The heart-warming bromance between Pline and Saros

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The heart-warming bromance between Pline and Saros

Russ Pline (left) and Jason Saros (right) have fun in between class.

Russ Pline (left) and Jason Saros (right) have fun in between class.

Angela Voit

Russ Pline (left) and Jason Saros (right) have fun in between class.

Angela Voit

Angela Voit

Russ Pline (left) and Jason Saros (right) have fun in between class.

Angela Voit, Staff Reporter

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Have you ever been walking down upper D-hall to see two old chums having a grand ol’ time? Often found standing right outside room D232 are a circle of elite mathematicians and their kings: Russell Pline (Math) and top dog Jason Saros (Math) – the kind of buddies that when witnessed make you think, ‘Maybe I’ve never had any friends.’
“Well, you know, I never really noticed as a freshman with Saros, but as I became a student of Pline it became truly apparent. My freshman year I just noticed Saros gone now and then and I’d wonder, ‘Hmm, where has he gone?’” Jaclyn Wang (11), a student of both, said. “When I would go visit Saros just because I missed him, Pline would also come in and he would boost me away. I get it. There’s a hierarchy and [their friendship] is higher than my friendship with Saros … it’s something to aspire to.”
Most Algebra II Honors students are introduced to Pline as the Final Tester. This is the man who knows what is coming that fateful day of finals week. This is the man who looked at the grade ruining exam and went, ‘Yes, this seems okay.’
“What’s reasonable to them is terrifying for [lesser beings]…but if it means they get more quality time together I’m all for it,” Jaclyn explained when questioned on the effectiveness of this activity.
She recognizes that these cronies sure do love working together.
“I respect [Saros] on both a professional and personal level,” Pline said, “He helps everybody in our department.”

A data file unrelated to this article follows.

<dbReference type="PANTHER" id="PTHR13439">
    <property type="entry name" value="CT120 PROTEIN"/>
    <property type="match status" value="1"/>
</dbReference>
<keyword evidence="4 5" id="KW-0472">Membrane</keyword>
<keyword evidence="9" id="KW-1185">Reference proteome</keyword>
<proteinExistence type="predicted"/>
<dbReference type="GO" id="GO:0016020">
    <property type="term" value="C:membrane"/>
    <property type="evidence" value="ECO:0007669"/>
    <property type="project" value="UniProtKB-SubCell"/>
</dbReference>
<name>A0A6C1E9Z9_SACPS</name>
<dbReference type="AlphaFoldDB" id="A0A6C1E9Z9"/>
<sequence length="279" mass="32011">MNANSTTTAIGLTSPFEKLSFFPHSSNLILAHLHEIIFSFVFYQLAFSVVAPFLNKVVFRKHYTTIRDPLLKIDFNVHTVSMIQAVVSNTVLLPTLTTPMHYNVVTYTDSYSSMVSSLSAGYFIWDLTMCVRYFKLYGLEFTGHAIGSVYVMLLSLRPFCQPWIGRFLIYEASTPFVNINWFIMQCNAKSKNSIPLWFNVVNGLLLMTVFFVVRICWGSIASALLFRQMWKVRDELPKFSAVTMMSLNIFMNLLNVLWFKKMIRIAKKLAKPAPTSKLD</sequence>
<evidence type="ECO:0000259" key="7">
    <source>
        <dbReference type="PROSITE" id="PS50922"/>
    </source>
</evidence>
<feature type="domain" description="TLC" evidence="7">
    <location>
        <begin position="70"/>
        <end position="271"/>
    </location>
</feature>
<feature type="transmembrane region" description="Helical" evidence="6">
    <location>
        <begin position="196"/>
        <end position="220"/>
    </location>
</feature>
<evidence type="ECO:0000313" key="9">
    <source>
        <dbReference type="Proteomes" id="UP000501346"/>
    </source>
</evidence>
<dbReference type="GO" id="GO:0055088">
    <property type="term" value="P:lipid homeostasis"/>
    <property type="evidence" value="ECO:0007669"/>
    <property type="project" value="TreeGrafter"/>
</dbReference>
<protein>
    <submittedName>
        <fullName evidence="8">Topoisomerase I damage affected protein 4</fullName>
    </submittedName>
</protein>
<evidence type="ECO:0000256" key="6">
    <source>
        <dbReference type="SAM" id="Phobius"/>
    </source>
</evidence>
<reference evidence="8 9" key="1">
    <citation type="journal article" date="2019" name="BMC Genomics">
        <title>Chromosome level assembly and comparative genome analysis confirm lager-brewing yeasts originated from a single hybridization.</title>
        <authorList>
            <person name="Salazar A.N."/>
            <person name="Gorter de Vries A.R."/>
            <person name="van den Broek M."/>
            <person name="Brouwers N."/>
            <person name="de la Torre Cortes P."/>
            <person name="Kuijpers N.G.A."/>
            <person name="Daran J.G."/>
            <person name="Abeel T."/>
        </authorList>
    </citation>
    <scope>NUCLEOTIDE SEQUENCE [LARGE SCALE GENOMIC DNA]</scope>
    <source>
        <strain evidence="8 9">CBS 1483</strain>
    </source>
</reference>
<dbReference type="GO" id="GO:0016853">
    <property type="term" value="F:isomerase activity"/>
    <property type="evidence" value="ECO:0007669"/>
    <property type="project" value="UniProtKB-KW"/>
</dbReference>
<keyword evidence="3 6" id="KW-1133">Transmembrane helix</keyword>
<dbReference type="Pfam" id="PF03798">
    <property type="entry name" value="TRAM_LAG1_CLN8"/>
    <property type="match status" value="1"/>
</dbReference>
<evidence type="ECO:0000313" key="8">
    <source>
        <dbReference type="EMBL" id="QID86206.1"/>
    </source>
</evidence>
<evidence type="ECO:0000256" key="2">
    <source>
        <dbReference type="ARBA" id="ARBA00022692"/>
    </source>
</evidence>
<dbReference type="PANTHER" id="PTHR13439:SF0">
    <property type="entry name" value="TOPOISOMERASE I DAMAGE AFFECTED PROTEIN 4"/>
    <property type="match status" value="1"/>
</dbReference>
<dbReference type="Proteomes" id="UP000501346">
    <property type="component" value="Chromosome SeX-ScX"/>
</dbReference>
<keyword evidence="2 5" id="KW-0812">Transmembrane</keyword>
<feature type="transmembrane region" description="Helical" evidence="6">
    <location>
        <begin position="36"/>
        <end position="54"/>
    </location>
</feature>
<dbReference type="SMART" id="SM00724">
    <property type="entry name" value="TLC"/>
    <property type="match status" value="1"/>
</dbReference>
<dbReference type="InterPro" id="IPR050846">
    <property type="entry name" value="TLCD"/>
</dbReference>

Not only do they collaborate in math, but they exchange car and motorbike advice.
“Besides generous and kind and, I mean, overall a good person, I don’t have much more,” Saros said of Pline.
Rachel Lee (11) described in depth how all happiness is fleeting and most friendships fade to conclude that theirs could be from kindergarten. Pline clarified that they became friends when he started his job here.
Sophia Lee (11) feels like the relationship may be a little forced as they are both math teachers, but on occasion she sees them walk into a teacher lounge with their little lunch boxes, and once her cake pops, and she appreciates that.
When Sophia is anxiously awaiting the start of a test and Saros walks in post-bell, as a result decreasing her total test time, she feels this is okay. She says he is efficient and works hard.
“Sometimes you gotta give back to get back,” she said.
Saros deserves a life outside of math. This is the gift his students give to him.
“It’s maybe a minute delay,” Pline added.
But what is that they are discussing, calling them back together day after day, hour after hour? Sophia believes they may discuss her fantastic work or my overly clingy behavior, which like I originally took offense to but after deep personal reflection saw the irony of my situation.
Rachel claims it is math teacher gossip while Jaclyn thinks it may be playdate planning and bonding over their mutual dad-ness. She would like it to be clarified that she hates children.
Pline claims the topics range from math to cars to Seinfeld, but without hot τ(ea) what does Saros make the Odyssean trip down the hall for? Are they truly just that great of friends?
“We are required by the high school to stand in hallways during passing time,” Pline explained.
Wait. Does this mean the bond may not be as strong as previously thought?
Convinced that this may be one of the greatest bromances of history, Sophia’s BC Calc class suffered a great shock when Saros shared his stance on the sum and difference of cubes. After repeatedly being told by Pline that they should know it, Saros off-handedly mentioned that it doesn’t really come up that much.
Many in the class gasped. Could it be? Could they really disagree so greatly on something so near and dear to Pline’s very being?
After a further questioning of Pline and Saros, I learned that in fact everything may be okay. Saros’s position is that you should have the skills to figure it out while Pline agreed. Everyone must be relieved.
One day, when trying to hit the zombie on the head using derivatives to find the tangent line, we all may hope to find the guidance in our partner to catch our mistakes as they fall tumbling through the crack between our two brain cells. Pline and Saros stand together as they teach each set of students one year at of time and then pass them on to each other. Somehow they have remained okay with this collaboration. Pline’s words best summed up the experience of being in any friendship quite like theirs.
“He’s willing to help me; I’m willing to help him,” Pline said.

Angela Voit
Russ Pline (left) and Jason Saros (right) have fun in between class.

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